Isocyanates are a group of highly reactive organic compounds that, when heated, easily become volatile and enter the atmosphere as a vapour.
Exposure to isocyanates mainly occurs through inhalation or direct contact with the skin or eyes.
Where possible you should not heat products containing isocyanates, or use other, safer products that don’t contain it.
If you have to work with products or materials that contain isocyanates you must:
- use ventilation
- isolate high exposure tasks, eg with spray booths or automated processes
- use the right personal protective equipment (PPE), eg respirators, overalls, safety goggles, chemical resistant clothing and gloves
- train workers to fit, use and maintain PPE
- have safety equipment available, eg eye wash and showers
- always follow the advice in safety data sheets and on product labels.
In the event of suspected exposure, call the Poisons Information Centre on 131 126.
Isocyanates are common components of polyurethane foams and two-pack spray coatings. They are used to provide a protective coating over a a variety of materials including cement, wood, fiberglass, steel and aluminium. Isocyanates are also used in manufactured materials including polyurethane foams, synthetic rubbers, coatings (including paints and varnishes), elastomers and plastics.
Occupations that are most at risk of exposure to isocyanates include:
- Spray painting/coating
- Auto industry (repair, manufacture and finishing)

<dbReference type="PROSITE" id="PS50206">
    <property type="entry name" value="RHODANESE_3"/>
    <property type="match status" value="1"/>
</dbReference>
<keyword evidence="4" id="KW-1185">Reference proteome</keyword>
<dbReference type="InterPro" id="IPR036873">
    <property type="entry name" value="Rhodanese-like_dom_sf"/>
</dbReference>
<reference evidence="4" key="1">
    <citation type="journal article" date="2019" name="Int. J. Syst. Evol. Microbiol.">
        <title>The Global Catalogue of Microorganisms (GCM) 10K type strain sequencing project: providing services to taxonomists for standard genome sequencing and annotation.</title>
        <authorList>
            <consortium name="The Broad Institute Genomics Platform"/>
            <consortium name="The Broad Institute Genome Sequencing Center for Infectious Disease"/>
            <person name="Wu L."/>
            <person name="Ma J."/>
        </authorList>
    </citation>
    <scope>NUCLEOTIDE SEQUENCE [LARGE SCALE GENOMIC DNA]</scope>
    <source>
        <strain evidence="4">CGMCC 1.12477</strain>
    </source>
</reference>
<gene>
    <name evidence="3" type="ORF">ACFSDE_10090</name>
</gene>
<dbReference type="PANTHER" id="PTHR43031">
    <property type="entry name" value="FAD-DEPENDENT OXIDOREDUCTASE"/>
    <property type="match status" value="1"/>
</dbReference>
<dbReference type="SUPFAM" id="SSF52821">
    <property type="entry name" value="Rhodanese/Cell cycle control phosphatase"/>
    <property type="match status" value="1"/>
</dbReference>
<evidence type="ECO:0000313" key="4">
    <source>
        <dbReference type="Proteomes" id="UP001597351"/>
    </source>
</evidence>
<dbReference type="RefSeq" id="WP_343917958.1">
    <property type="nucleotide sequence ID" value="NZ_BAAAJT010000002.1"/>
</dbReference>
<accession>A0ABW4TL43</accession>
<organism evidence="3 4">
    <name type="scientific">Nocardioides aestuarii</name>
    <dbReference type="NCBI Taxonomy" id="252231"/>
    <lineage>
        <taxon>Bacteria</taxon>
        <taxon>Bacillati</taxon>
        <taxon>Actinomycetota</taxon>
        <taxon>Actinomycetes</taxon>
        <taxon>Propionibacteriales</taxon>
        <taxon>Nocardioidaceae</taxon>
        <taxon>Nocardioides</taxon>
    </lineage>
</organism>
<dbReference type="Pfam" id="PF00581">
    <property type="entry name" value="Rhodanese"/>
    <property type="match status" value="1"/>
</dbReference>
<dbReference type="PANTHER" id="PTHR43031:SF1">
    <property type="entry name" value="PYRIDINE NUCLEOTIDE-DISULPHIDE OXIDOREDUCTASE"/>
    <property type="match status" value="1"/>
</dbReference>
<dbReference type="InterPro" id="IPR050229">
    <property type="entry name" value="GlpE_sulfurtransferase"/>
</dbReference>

- Manufacturing of synthetic rubbers, polyurethane foams, plastics and insulation
- Building installations
Heating isocyanate containing materials is likely to release isocyanates into the atmosphere. Activities such as hot wire cutting foams, welding through polyurethane pipe lagging, high temperature bonding using polyurethane sealants and hot removal of varnishes are activities that may lead to inhalation exposure to isocyanates. Sanding isocyanate containing materials such as paints, foams and plastics may also result in inhalation exposure from dust particles.
The potential for harm depends on concentration and duration of use. Common symptoms of short-term (acute) exposures include irritation of the nose, throat and eyes, irritation to the respiratory system including coughing, wheezing and shortness of breath, gastrointestinal distress such as nausea and vomiting, and headaches. Direct contact with the skin or eyes can result in contact conjunctivitis, blistering, swelling and irritation.
Sensitisation can occur after high acute exposure, or prolonged exposure to lower concentrations of isocyanates. Sensitised workers may suffer allergic reactions including occupational asthma, dermatitis, hives and rashes at very low, or brief exposure to isocyanates. In addition to immune sensitisation, chronic exposure to isocyanates may cause liver and kidney disease, chronic lung damage and cancer.
Read the isocyanates technical fact sheet.